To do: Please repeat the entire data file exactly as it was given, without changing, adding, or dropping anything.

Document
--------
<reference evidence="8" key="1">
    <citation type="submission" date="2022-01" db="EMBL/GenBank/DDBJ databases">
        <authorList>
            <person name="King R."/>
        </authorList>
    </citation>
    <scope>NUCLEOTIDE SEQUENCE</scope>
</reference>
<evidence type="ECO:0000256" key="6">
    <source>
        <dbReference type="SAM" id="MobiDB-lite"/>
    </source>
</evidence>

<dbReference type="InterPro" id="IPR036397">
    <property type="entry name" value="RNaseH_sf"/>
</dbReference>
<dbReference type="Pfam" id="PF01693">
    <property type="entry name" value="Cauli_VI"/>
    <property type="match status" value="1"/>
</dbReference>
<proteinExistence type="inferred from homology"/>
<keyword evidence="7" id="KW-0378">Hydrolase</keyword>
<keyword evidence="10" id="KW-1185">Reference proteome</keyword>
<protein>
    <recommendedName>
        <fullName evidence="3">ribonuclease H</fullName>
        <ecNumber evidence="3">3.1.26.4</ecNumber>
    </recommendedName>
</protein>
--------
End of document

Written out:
<reference evidence="8" key="1">
    <citation type="submission" date="2022-01" db="EMBL/GenBank/DDBJ databases">
        <authorList>
            <person name="King R."/>
        </authorList>
    </citation>
    <scope>NUCLEOTIDE SEQUENCE</scope>
</reference>
<evidence type="ECO:0000256" key="6">
    <source>
        <dbReference type="SAM" id="MobiDB-lite"/>
    </source>
</evidence>

<dbReference type="InterPro" id="IPR036397">
    <property type="entry name" value="RNaseH_sf"/>
</dbReference>
<dbReference type="Pfam" id="PF01693">
    <property type="entry name" value="Cauli_VI"/>
    <property type="match status" value="1"/>
</dbReference>
<proteinExistence type="inferred from homology"/>
<keyword evidence="7" id="KW-0378">Hydrolase</keyword>
<keyword evidence="10" id="KW-1185">Reference proteome</keyword>
<protein>
    <recommendedName>
        <fullName evidence="3">ribonuclease H</fullName>
        <ecNumber evidence="3">3.1.26.4</ecNumber>
    </recommendedName>
</protein>